I’m a chronic look-ahead-er. I’ve been that way for as long as I can remember.
I’ve tried just about every trick in the book to try to focus on the present moment rather than hesitantly and anxiously looking ahead into the unknown. A wonderful former therapist told me that looking ahead causes anxiety and looking behind causes regret, so it’s important to work to stay in the present moment. This is a helpful, logical way of thinking, but the question remains for me — how do I do it?
What I know
I know that practicing meditation even for just a few moments per day helps. And I know that staying organized and allowing myself to have a feeling of control helps, too. Exercise and its accompanying endorphins often loosen the tight grip of anxiety that I sometimes feel in my chest. And so do gentle reminders — my mom told me an analogy once that compared looking ahead to swimming — it’s important to focus only on each individual stroke rather than the ultimate end of the lap.
How I get trapped
My anxiety du jour is that I once again find myself at the crossroads of a career transition. I wrote about it a few months back, but I will be finishing up a graduate degree in English in December. This degree is quite broad; I know I have the opportunity to apply my newly-acquired skills to many different areas. But with that comes the next question: where do I turn? What do I do? And then come the tailspin questions (often riddled with imposter syndrome): will I be able to find a job I love? Am I adding too many twists and turns to my career path? What if I’m not qualified enough? How will I pay the bills? What if I hate the new job? How will I know if it’s “right”?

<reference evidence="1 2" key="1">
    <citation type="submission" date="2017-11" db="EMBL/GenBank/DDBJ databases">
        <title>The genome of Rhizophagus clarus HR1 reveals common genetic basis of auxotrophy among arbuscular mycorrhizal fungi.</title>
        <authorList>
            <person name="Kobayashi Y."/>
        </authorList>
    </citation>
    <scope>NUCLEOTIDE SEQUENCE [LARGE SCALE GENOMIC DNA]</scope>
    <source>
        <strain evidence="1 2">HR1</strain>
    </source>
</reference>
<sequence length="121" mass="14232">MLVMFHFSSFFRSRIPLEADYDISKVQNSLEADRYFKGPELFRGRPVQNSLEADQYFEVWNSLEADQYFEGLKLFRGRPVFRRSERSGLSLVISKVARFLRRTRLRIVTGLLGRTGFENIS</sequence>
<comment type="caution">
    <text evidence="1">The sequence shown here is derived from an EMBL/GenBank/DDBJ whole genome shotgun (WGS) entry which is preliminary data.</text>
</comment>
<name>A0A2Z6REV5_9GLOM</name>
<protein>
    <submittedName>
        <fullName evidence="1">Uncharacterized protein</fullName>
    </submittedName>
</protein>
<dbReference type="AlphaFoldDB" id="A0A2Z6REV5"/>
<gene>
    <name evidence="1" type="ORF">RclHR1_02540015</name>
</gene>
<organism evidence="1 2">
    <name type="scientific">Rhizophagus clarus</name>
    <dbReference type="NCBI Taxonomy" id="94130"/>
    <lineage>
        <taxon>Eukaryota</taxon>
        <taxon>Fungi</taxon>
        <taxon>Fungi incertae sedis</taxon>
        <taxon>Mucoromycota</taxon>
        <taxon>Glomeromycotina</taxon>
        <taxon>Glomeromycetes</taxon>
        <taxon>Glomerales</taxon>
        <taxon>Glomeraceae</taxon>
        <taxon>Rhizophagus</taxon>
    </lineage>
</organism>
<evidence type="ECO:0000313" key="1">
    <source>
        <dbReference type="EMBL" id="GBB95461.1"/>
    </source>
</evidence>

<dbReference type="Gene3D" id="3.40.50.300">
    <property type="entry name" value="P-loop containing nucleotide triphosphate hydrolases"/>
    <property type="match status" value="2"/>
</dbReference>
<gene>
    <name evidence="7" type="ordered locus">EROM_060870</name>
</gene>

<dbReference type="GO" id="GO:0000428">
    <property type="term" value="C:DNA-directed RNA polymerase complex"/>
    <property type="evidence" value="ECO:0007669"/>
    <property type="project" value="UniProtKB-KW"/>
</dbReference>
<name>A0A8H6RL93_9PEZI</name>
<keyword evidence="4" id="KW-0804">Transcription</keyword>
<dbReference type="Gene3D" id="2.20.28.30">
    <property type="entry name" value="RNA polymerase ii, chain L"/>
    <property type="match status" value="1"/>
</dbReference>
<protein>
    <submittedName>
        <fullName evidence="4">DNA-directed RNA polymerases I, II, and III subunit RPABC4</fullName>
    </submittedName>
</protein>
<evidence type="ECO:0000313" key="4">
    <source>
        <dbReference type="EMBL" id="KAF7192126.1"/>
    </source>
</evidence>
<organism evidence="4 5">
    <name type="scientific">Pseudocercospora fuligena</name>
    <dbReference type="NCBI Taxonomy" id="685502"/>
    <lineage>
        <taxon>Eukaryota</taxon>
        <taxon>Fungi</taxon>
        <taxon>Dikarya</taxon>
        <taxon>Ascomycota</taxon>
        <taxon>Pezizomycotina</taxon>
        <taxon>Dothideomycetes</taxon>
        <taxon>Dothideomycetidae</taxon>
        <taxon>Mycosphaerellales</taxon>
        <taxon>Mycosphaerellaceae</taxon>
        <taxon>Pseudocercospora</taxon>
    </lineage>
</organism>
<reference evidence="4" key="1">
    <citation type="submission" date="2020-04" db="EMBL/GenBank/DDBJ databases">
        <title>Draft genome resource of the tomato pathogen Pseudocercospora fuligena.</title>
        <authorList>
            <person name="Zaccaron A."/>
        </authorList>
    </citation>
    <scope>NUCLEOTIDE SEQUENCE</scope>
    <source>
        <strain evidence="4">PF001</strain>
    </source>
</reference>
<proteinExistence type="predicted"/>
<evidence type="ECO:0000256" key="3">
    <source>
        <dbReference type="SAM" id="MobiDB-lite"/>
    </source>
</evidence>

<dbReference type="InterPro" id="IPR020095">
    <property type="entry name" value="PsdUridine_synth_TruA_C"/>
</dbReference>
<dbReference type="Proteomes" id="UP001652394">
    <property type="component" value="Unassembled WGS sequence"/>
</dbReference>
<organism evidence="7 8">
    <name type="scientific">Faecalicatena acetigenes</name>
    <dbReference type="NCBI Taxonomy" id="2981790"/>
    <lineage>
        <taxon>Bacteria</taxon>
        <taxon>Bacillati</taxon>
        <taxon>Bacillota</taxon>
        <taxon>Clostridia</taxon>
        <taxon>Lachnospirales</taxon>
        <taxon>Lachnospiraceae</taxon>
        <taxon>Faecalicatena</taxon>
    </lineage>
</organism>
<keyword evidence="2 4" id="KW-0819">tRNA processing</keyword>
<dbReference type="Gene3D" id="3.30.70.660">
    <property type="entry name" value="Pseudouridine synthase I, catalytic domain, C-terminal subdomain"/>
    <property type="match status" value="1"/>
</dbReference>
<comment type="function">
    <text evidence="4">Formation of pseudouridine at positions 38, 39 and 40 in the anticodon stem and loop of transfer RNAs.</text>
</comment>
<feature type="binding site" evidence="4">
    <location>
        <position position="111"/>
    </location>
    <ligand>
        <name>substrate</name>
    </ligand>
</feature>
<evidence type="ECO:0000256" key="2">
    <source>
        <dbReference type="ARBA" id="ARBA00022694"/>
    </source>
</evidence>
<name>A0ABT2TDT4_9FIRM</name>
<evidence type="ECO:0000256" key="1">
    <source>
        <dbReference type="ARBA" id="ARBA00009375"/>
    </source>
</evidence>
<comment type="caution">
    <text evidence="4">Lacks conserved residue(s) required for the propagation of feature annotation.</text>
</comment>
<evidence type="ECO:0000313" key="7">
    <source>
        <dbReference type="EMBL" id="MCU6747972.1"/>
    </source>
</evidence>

And once I’m in this mindset, no matter how many times work on my breathing or picture the swimmer, the anxiety grips me.
A change of perspective
There’s a beautiful wooded trail near my house that I walk just about every day. I was recently listening to a podcast and was struck when the interviewer asked the interviewee what they planned to do “next.” For some reason, that word lodged itself into my brain and stayed. I kept walking and it became a near-mantra that day. With the pace of my stride, I thought, “next, next, next, next …”
This little word somehow sparked in me a shift in mindset. Instead of focusing so much on what I should do for the rest of my life and worrying about the broad, distant questions, I have continued to repeat the word “next” to myself: what do I want to do next? What is the next best step for me? What next step will help keep me on the path that feels inherently right? What can I do next to help better myself?
What I focus on now
Instead of what is forever…just, what is next? I’m almost 30 and realize that I am still pretty young—with many years of my career still ahead of me. Instead of finding the “be all, end all” path, maybe it’s okay that I continue on a more circuitous route. It can cause anxiety, sure, but maybe there’s some fun in not knowing what is to come. Maybe the trick is to move away from the perceived stability of “forever” and focus on the excitement — instead of the anxiety — of the unknown. Maybe the point is to look forward, but just a step or two ahead — toward the next.